Dinnertime is often the busiest time in a family’s day. With school activities, soccer practices and doctor appointments, combined with technology distractions like email, texting and TV, getting the family together for quality mealtime may seem nearly impossible. However, the benefits to children and parents alike are worth the extra effort. There are numerous studies that prove how spending quality time together as a family, eating dinner and communicating with one another contributes to healthy child and adolescent development, and helps form better nutritional habits.
With all of life’s distractions, it’s important to use mealtime as a fun and interactive way for family members to spend time together. Whether it’s playing a game or simply asking how someone’s day went, the following ideas are sure to entice even the busiest parent or child to make time for family mealtime.
Chef for the Night
Get your child involved in cooking by having them plan a menu, shop for ingredients or cook and serve the meal. Cooking with children encourages creativity, responsibility and time management. Other advantages include teaching your child where food comes from and having them apply math and reading skills while following a recipe.
When I was younger, my family played several question games, including “20 Questions” and “Two Truths and a Lie.” 20 Questions requires someone to think of an object, animal or person, and have family members guess it by asking up to 20 yes or no questions. In “Two Truths and a Lie,” family members go around the table and say two “truths” of their day and one “lie” and have family members guess which was the “lie.” This encourages families to share details about their day and often prompts further discussion about what happened at school or work. Another fun question activity involves asking members to share the “high” and “low” of their day.
Creating a list of 20-30 questions ahead of time that are cut into slips and put into a jar is a great question activity that generates different answers from everyone. During mealtime, family members choose several questions out of the jar. These questions can be serious or silly, such as “If you could be any superhero, who would you be and why?” Creating silly questions is sure to get interesting responses from family members!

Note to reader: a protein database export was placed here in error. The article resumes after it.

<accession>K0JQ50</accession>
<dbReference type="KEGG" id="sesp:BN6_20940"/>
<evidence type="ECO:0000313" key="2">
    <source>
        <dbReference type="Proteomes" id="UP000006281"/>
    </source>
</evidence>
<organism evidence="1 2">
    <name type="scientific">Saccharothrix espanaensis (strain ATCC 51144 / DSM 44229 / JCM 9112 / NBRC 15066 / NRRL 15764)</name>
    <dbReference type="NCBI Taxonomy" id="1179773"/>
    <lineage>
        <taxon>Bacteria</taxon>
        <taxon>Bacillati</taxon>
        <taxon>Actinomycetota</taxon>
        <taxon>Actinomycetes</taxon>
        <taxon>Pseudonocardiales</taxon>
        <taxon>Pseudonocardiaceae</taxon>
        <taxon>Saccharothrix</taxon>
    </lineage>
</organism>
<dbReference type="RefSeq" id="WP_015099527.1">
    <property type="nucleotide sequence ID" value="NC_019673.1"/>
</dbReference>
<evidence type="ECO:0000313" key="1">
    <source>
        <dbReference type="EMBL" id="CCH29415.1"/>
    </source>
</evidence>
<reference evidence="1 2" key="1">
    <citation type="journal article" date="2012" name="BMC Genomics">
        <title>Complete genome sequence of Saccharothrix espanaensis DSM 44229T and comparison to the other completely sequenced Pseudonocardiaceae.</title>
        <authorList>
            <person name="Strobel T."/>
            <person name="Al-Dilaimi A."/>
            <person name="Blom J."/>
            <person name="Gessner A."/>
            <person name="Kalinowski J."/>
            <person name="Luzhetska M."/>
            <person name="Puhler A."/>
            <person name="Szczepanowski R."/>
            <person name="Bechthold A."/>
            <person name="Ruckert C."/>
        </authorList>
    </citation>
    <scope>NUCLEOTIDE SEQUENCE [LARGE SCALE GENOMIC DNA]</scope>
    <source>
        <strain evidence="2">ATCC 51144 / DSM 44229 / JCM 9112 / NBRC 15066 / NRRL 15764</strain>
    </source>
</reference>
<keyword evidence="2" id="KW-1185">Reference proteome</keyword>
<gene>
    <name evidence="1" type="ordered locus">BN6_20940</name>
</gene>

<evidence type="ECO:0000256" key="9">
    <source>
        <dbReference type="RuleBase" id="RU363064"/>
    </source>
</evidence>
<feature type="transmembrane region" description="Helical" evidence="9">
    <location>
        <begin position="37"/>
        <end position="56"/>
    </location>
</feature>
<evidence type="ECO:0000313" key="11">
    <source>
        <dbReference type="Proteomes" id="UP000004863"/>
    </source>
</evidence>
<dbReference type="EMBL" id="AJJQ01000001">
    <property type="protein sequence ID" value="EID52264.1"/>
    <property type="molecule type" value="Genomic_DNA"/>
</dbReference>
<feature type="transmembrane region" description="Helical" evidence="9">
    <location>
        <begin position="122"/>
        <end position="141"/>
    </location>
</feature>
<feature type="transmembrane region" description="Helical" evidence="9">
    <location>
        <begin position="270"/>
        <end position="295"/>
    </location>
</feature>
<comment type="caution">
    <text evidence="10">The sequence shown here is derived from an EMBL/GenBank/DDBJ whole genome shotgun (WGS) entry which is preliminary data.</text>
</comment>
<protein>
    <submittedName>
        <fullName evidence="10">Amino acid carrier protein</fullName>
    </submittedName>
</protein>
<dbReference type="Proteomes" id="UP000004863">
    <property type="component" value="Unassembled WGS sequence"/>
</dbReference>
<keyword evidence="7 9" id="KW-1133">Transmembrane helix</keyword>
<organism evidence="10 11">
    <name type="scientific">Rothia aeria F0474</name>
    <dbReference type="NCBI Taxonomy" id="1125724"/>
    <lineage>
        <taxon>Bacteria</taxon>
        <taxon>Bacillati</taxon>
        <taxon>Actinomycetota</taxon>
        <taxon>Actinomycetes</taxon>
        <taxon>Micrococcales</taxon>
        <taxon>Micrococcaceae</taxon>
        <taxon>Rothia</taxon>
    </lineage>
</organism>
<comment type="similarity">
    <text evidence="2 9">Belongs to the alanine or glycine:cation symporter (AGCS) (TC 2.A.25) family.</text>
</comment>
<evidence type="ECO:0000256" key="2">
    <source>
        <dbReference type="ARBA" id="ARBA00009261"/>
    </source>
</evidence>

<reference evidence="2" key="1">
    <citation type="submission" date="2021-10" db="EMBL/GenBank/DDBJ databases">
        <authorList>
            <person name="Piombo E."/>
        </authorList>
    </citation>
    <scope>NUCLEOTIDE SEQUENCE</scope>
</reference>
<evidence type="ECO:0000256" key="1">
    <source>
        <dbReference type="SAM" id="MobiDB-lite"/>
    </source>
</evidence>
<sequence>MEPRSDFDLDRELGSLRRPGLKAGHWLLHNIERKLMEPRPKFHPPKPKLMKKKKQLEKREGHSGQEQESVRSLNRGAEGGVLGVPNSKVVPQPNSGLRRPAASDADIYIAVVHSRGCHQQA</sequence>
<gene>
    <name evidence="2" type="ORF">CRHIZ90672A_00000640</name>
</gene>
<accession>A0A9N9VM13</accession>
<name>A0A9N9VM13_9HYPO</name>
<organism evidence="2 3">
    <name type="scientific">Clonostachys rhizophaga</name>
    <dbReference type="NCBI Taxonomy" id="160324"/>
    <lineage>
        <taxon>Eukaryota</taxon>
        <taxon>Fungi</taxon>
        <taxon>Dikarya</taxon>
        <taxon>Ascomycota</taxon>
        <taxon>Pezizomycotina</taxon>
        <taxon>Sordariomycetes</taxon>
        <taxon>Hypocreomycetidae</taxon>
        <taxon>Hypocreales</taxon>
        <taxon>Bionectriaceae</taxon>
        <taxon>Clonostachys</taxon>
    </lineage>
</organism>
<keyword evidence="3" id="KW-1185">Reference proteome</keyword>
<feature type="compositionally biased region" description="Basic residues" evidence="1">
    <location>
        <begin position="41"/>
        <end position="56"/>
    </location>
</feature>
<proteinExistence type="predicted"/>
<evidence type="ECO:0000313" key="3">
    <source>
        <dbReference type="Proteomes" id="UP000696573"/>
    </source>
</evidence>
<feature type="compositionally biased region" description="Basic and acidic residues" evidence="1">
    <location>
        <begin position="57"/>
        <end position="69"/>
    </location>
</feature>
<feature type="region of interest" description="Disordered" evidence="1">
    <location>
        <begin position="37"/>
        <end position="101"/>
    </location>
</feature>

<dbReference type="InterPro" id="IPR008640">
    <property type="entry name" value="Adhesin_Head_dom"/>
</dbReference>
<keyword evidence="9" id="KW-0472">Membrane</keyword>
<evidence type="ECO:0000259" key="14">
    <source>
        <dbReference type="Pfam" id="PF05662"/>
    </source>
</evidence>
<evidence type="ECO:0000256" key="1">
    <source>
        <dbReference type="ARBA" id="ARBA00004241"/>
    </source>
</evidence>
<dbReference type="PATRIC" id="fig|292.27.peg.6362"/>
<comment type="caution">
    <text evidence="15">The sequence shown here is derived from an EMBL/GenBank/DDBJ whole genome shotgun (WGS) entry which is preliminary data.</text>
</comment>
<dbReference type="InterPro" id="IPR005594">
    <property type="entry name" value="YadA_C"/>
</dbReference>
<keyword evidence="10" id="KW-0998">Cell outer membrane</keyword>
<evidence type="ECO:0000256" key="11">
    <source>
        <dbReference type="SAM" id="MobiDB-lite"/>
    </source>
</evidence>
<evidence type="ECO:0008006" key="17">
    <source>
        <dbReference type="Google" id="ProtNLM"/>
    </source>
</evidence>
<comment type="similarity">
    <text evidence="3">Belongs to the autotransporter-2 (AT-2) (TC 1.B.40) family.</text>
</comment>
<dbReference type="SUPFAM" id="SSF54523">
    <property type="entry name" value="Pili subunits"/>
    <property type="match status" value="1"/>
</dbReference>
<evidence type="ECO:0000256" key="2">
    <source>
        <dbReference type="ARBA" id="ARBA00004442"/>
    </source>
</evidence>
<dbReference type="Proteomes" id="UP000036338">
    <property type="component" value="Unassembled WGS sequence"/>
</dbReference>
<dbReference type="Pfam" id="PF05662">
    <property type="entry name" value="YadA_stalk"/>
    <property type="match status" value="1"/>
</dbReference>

Celebrate the Small Stuff
Use mealtime as a way to celebrate small milestones. For example, dedicate dinner to a child who got a good test grade, won their baseball game, lost a tooth or helped around the house. This will encourage your kids to share positive things going on in their lives, and will foster greater family support and higher self-esteem!
A post from Blog for Family Dinner, “Seven Mealtime ‘Games’ to Encourage Family Dinners,” includes a review of seven great mealtime games, including “The Family Dinner Box of Questions: Cards to Create Great Conversations” and “Gather ‘Round Dinner Game.”
It’s important to keep conversation positive during family mealtime and make sure every member is able to contribute to the conversation. Turning off the TV, radio, music players and cell phones will make room for more quality interaction between parents and children.
What is your family doing to encourage positive conversation during mealtime?
Lauren Wisniewski wrote this post for Together Counts on behalf of Edelman Digital.